Sunday Reading List

gRPC + ASP.NET Core as a Migration Path for WCFs in .NET Core

It was fun while it lasts, now with .NET Core development ramping up, WCF and its services library have slowly become technical debt. This articles a guideline to migrate to ASP.NET Web API and gRPC..


System memory health check for ASP.NET Core

If you’re already deploying your application to Azure App Services, you’re familiar with memory health check that comes with it for free. But, let’s say for some reason you need to deploy to other services, like containers or VMs, this article will walk through how to implement memory health check in ASP.NET Core application.


Logging in C# .NET Modern-day Practices: The Complete Guide

A truly complete and comprehensive guide to logging in C# / .NET. Michael walks us through from target types, structured logging, frameworks and best practices around logging. The three frameworks discussed are: Serilog, NLog and log4net. I’m glad I’m not the only one thinking we have too many loggin options in .NET!


Developers: This cute 8-bit RPG game wants to teach you new coding skills

What’s the best way to teach developer your API? Create a game, of course! Twilio does just that. It’s pretty good game too!


What exactly is Kubernetes?

For Container / Kubernetes beginner, this is a really good article to get your started. It covers the basic of Kubernetes, all different parts of Kubernetes, what Kubernetes is NOT and how it actually works.


Bigger Rock, But Still!!!

OK, after the smaller rock, I got a slightly bigger rock now… but I still think it’s a stupid mistake. I hope you guys don’t make the same one.

Instead of a internal setter, I removed the setter at all. Well, it didn’t serialize with my data at all! Everything else came through correctly but the properties without setter.

[DataContract]
public class Employee
{
    [DataMember]
    public int ID { get; }
    [DataMember]
    public string Firstname { get; set; }
}

What basically happens here is WCF creates XML schema for classes it needs to return as a response. The XML schema it creates is similar to C# class, but without C#-specific syntax like access modifier. The purpose of this is so that WCF can serialize the data and serve it as SOAP response, which is XML-based. The creation of the schema, ostensibly, ignores properties without setter.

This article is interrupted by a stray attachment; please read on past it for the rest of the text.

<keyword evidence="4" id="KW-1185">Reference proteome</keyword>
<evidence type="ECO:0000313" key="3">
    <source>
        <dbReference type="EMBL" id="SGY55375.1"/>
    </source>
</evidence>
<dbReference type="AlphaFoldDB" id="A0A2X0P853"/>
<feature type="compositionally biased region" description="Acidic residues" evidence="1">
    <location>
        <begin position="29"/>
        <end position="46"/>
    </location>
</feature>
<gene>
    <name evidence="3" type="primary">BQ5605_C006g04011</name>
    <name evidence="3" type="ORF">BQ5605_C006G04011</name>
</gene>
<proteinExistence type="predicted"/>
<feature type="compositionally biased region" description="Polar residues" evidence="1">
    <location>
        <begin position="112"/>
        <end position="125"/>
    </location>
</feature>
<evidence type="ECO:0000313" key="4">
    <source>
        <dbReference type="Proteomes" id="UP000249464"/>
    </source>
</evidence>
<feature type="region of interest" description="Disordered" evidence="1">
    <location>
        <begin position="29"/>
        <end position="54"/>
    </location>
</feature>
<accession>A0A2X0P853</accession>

Slightly bigger rock, but I still got tripped. Oh well..

It’s The Small Rock, Agggh!!

I have this stupid mistake that I hope none of you would ever make.

I am building a WCF service and one of the DTOs is something like this:

[DataContract]
public class Employee
{
    [DataMember]
    public int ID { get; internal set; }
    [DataMember]
    public string Firstname { get; set; }
}

On the ‘other’ side (client), I can’t set my Employee’s ID… Hours of debugging turned to “dooohhhh” moment when I realized the setter was in fact internal. Internal is internal, access modifier that can’t be accessed from outside library. Easily miss the basic when you deal with higher level stuff.

It’s the small, tiny rock that trips you. Aggh!

Configure IIS-Hosted WCF to Run On SSL

It’s possible to run IIS-hosted WCF locally, with SSL.

Here’s the full guide: Configure an IIS-hosted WCF service with SSL.

To generate self-signed trusted SSL certificate, see How to Create Valid and Trusted SSL Certificate (Wildcard) for Development.

Just in case you need it, for web application to run on IIS Express with SSL, see: Enable SSL in IIS Express

WCF Message and Transport Security

Transport

The encryption takes place when the message is about to send over, at transport layer.